Yeah, that would work too :)

      It would be "simplest" if you are familiar with dealing with read/write filehandles. Unfortunately I'm not that familiar with those techniques right now. So it's not "simplest" for me until I learn a bit more.

      Thanks for the alternate solution, and a pointer towards more things to learn.

      Alan

        This approach causes data loss if:

        • the process is terminated for any reason (user intervention, exceeding resource limits, system crash)
        • the disk fills up during execution

        If you don't want to risk losing data, use the sentinel locking approach already mentioned by others in this thread.

        However, if the weaknesses of using only a read/write filehandle aren't a problem for you, you might want to look into FileHandle::Rollback.

Re: A flock()alypse now
by perigeeV (Hermit) on Jul 02, 2002 at 20:43 UTC

    This should work fine for a single file. Semaphores are required for multiple file locking of course, but that was covered above. By openning the file twice with different filehandles you're just getting a different file descriptor to work with. flock locks files, not file descriptors. Even using system calls dup and fork just cause multiple references to the same lock.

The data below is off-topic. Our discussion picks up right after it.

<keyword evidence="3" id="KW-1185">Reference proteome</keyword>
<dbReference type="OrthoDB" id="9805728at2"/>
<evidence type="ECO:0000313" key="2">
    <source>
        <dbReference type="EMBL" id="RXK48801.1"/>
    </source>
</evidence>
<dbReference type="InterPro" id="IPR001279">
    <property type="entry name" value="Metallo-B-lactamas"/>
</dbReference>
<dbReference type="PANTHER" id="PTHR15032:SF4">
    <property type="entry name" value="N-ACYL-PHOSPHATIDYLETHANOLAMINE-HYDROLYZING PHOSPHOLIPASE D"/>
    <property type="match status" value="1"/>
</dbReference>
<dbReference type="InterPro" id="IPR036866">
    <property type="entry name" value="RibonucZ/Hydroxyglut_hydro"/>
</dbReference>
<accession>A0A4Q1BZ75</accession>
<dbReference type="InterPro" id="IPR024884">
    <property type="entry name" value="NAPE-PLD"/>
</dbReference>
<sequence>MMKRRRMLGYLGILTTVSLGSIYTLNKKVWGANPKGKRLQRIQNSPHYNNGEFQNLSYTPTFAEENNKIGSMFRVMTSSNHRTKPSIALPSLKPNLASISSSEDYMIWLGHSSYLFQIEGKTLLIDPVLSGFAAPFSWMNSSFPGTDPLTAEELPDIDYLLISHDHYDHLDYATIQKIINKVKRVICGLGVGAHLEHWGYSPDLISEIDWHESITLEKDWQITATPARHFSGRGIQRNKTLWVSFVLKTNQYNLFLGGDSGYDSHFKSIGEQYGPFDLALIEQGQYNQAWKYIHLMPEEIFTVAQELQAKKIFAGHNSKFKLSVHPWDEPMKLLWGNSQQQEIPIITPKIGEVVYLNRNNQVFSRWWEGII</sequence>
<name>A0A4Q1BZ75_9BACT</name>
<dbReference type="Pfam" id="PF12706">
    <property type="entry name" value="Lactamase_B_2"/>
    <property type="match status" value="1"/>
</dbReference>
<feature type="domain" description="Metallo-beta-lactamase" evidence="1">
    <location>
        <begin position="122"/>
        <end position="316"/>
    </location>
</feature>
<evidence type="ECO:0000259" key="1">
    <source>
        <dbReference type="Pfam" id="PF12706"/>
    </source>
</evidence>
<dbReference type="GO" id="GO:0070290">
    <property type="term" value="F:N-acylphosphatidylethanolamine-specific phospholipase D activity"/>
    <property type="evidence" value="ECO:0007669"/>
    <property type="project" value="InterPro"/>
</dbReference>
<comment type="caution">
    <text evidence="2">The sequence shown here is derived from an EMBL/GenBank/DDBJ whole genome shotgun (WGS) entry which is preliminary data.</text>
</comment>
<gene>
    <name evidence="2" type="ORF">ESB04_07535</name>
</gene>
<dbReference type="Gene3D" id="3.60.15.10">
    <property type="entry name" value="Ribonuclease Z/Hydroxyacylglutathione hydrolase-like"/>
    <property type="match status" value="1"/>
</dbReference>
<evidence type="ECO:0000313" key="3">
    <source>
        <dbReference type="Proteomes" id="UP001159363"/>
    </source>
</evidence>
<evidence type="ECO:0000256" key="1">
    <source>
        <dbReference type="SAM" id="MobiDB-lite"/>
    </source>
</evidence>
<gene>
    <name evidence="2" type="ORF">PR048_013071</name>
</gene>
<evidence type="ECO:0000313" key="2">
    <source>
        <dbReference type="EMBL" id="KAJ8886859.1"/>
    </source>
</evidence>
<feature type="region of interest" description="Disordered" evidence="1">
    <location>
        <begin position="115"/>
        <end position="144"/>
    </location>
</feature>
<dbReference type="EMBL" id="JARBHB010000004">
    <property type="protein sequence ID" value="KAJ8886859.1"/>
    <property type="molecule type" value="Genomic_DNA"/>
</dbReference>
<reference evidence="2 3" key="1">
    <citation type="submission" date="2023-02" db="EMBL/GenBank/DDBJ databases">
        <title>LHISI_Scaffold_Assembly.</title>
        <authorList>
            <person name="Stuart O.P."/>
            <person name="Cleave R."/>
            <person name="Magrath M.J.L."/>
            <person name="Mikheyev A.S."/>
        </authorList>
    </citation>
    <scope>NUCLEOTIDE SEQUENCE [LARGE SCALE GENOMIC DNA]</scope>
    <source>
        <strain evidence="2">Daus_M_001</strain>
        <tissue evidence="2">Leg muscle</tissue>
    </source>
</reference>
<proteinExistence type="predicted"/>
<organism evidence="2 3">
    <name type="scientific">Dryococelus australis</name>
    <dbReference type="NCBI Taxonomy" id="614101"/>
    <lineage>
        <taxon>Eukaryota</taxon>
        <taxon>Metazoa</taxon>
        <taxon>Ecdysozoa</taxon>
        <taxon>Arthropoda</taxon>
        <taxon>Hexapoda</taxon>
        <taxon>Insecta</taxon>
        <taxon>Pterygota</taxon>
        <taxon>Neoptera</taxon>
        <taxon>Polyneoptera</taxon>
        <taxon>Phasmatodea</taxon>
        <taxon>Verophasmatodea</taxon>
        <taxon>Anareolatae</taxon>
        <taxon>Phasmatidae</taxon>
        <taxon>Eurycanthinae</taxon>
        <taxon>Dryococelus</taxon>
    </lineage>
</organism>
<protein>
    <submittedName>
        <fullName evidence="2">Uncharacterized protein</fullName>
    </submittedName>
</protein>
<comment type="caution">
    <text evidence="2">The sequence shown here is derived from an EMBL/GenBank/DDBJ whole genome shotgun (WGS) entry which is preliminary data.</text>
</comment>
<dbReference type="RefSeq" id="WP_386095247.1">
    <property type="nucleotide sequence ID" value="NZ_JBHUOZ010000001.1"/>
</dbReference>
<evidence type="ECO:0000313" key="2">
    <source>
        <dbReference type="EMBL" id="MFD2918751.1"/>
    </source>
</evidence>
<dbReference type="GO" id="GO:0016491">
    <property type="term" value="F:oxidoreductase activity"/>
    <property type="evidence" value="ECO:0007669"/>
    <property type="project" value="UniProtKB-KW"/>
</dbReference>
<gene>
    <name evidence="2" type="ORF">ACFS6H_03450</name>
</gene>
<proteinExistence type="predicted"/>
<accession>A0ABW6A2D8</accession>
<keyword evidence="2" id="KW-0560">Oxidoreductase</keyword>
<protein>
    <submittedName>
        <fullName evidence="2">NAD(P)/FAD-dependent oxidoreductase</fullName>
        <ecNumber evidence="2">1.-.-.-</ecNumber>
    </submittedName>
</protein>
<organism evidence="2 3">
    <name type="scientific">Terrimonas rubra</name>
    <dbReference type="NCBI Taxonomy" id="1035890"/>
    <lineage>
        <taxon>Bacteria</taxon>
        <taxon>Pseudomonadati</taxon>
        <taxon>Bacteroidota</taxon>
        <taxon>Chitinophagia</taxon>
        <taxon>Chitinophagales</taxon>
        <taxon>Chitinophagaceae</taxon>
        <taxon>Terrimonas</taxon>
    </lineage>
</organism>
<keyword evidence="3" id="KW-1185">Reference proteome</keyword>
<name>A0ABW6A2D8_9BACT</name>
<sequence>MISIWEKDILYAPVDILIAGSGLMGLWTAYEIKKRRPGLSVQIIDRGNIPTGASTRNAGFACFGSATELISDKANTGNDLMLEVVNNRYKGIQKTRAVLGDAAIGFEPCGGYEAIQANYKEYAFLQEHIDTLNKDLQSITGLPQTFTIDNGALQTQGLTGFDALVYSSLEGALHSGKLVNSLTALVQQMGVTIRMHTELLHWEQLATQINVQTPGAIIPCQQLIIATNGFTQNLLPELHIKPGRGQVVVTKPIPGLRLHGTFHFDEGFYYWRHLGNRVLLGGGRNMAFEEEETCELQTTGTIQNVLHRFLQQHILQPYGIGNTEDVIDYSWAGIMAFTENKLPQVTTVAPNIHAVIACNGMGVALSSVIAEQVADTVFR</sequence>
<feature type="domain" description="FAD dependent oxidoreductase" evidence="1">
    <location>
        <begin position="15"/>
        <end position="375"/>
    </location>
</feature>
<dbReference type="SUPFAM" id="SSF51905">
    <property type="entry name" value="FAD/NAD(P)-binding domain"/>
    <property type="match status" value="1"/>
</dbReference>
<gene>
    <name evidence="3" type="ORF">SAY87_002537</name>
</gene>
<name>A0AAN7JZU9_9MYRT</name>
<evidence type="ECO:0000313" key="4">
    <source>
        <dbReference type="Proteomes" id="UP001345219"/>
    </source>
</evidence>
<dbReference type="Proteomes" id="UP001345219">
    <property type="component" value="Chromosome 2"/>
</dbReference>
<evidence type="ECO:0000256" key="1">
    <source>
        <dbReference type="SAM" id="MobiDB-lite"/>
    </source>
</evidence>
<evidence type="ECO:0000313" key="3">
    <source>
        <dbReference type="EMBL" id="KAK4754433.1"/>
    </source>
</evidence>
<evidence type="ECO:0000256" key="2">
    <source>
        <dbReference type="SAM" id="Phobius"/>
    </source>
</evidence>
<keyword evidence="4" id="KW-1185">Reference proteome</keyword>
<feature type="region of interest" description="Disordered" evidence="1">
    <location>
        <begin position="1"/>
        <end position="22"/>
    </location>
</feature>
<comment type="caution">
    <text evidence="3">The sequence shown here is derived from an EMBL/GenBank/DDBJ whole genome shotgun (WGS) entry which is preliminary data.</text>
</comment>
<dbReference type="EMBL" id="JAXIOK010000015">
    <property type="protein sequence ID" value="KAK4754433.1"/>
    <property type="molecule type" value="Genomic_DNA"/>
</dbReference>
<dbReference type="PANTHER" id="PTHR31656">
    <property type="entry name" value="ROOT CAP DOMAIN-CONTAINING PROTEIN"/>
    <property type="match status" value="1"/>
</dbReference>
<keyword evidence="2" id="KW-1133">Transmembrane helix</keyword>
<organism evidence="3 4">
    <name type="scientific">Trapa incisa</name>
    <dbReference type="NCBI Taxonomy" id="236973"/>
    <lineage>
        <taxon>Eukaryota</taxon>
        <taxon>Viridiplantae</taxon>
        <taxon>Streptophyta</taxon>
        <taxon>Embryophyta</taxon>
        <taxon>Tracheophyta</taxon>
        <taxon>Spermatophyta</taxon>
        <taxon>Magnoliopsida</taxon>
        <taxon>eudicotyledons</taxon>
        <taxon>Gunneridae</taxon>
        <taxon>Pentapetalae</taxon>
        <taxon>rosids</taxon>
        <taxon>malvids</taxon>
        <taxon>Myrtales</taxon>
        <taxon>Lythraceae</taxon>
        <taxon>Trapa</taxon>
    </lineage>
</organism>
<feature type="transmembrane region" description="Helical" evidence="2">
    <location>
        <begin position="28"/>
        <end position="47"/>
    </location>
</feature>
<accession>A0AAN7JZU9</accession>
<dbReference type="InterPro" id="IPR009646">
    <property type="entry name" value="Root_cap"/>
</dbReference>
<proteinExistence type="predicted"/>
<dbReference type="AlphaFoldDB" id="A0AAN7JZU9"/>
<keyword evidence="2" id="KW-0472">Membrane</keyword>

Re: A flock()alypse now
by Aristotle (Chancellor) on Jul 03, 2002 at 14:38 UTC

    Disclaimer: I have yet to have had to do any real work with locking; what I know comes from a lot of theory I've read on the subject. Ok, now that we've dealt with that,

    I would think the following is perfectly valid, and perfect period:

    use Fcntl qw(:DEFAULT :flock :seek); sysopen FH, "file.name", O_RDWR | O_CREAT or die "horribly - $!"; # no + O_TRUNC!! flock FH, LOCK_EX or die "screaming - $!"; my @slurp = <FH>; do_something_with(\@slurp); seek FH, 0, SEEK_SET; print FH @slurp; truncate FH, tell FH; close FH;
    As far as I can tell, it deals with everything. It requires no semaphore files so I needn't worry about potential write permission woes nor cleaning up after myself when I exit, and it operates on exactly one filehandle, which is the one holding the lock. Someone tell me if there's something missing in my picture; if not, then I believe (barring other requirements) this is The Way To Do It.

    Makeshifts last the longest.

      The only concern I'd have with this technique is the problem tomhukins described earlier. I'm not sure if what he describes is likely, and whether it's more likely with a read/write filehandle than otherwise, but it's something to consider.

      Using a semaphore-like technique (whether it locks the file being modified or another file) also lends itself to situations where your data processing is abstracted away from your data input and output.

      Thanks for the example!

      Alan

Re: A flock()alypse now
by valdez (Monsignor) on Jul 03, 2002 at 14:43 UTC

    I think that your solution may work, but there is simpler solution; as usual the solution is in your manuals.

    Take a look at man perlopentut, in section file locking

    If you are not doing this for study, there is already a solution on CPAN, one of these is IO::LockedFile